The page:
grower profile: paul and sara ward
Paul and Sara Ward will be supplying us with their in-conversion apples from their farm in Kent. We asked Paul to give us some background information:
We embarked upon the commercial growing of Organic fruit some 10 years ago, previously having grown Conference pears as a hobby on our smallholding. We were able to purchase an existing fruit farm that was being sold, the previous owner having had enough of a difficult job. The farm consisted of Conference pears, Bramleys and some arable land, and taking the advice that was available at the time, we began to replant with dessert varieties.
Ten years ago there were only 1 or 2 commercial organic apple and pear producers in England and demand outside of supermarkets was not great but much has changed, box schemes and organic shops are at last stealing a march on the big fish. Much has been learnt in ten years about the practice and techniques necessary to grow consistent crops to supply our customers.
Many of our orchards established organically proved completely uneconomic, producing very low yields of poor quality apples and pears, so we have had to be pragmatic and grub out any replant for the future. Our farm is a haven for wildlife with woodland shores, ponds and many areas left unmown to promote biodiversity. We were fortunate some years ago to be asked to manage a community orchard of apples and pears, again in a wonderful setting with a stream running through the middle and, part of the Countryside Stewardship scheme, this had now been organic for some years and produces reasonable yields of Conference Pears and Falstaff apples.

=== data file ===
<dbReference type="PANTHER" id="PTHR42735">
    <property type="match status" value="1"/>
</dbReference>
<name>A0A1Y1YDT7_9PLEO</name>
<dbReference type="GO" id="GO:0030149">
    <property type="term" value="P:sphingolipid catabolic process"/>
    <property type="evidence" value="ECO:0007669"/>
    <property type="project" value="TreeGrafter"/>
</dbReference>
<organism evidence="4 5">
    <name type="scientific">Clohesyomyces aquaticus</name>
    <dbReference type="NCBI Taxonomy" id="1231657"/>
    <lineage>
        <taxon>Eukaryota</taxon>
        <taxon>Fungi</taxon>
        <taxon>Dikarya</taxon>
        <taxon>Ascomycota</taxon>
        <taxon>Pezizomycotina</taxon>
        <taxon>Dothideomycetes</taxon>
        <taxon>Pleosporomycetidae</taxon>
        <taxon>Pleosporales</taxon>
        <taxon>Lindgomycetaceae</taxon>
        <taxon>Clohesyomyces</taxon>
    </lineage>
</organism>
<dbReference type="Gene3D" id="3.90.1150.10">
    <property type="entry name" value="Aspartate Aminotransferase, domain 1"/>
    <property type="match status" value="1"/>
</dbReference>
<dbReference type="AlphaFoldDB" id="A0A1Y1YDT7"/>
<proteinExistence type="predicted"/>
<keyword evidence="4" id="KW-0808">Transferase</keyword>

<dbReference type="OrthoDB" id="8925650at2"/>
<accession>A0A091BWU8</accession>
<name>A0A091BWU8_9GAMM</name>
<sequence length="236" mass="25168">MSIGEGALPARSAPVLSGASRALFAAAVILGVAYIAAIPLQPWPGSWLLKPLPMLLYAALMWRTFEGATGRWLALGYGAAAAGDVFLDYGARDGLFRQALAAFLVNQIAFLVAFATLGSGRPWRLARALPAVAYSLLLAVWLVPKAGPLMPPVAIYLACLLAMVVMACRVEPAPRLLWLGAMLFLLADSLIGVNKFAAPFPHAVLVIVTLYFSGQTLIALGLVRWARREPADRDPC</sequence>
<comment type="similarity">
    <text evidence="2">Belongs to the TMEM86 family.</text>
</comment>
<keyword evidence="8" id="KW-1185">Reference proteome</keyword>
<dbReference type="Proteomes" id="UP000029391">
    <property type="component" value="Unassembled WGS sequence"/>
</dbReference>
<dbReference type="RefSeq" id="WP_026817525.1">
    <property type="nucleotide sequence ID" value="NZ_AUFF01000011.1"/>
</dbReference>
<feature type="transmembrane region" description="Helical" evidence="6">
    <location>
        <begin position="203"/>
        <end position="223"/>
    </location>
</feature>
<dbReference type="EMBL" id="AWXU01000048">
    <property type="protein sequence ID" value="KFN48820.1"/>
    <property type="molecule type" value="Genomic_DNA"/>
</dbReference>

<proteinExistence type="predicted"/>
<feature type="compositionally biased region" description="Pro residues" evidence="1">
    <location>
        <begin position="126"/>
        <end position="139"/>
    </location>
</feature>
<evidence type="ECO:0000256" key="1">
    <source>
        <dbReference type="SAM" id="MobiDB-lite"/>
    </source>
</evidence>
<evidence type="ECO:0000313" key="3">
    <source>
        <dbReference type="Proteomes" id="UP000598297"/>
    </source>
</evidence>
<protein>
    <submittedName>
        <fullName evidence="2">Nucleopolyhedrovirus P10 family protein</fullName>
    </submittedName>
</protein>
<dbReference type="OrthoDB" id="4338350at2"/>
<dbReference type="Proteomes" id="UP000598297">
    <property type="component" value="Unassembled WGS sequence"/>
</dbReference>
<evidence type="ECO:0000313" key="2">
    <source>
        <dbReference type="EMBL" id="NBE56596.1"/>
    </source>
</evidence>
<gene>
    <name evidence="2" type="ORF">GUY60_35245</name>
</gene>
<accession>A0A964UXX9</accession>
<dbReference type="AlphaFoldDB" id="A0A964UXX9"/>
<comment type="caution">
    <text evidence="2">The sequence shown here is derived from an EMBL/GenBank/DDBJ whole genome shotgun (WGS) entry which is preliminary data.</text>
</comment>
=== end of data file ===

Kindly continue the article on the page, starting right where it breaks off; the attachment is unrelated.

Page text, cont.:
Three years ago we were approached and asked if we would be interested in entering into a long-term lease on a neighboring fruit farm, which was previously growing conventional produce. Such is the pressure to produce cheap food, most of the smaller apple and pear growers have left the industry as the returns they receive for the crops are at or below the cost of production. We were delighted to take on this land as it is in the Kent High Weald with good aspect soil and a fantastic mix of woodland shores, uncultivated areas and thick hedges and windbreaks that contain a wealth of wildlife and biodiversity. It would also enable us to provide a more consistent supply for our customers. The major difficulty of maintaining consistent supplies in organic production is the 'off' year, biennial cropping means a feast and a famine, therefore more orchards can mean more consistent supplies
These orchards have now been in the Soil Association Organic Conversion since July 2004, the land is now fully organic but the tree fruit produced needs an additional year to become fully organic. This results in what seems to be a very long 3-year conversion period. We have been very fortunate in that many of our existing customers have been delighted to support our organic conversion and take our in conversion produce into the market, at a time when most of the fully organic produce is coming to an end, substituting imported produce, minimising food miles and the associated environmental impact
We are very optimistic about our future organic production. This winter we are planting new orchards with delicious varieties which are far more suited to Organic management and are grafting over many poorly performing varieties to those which we know will be more consistent in years to come.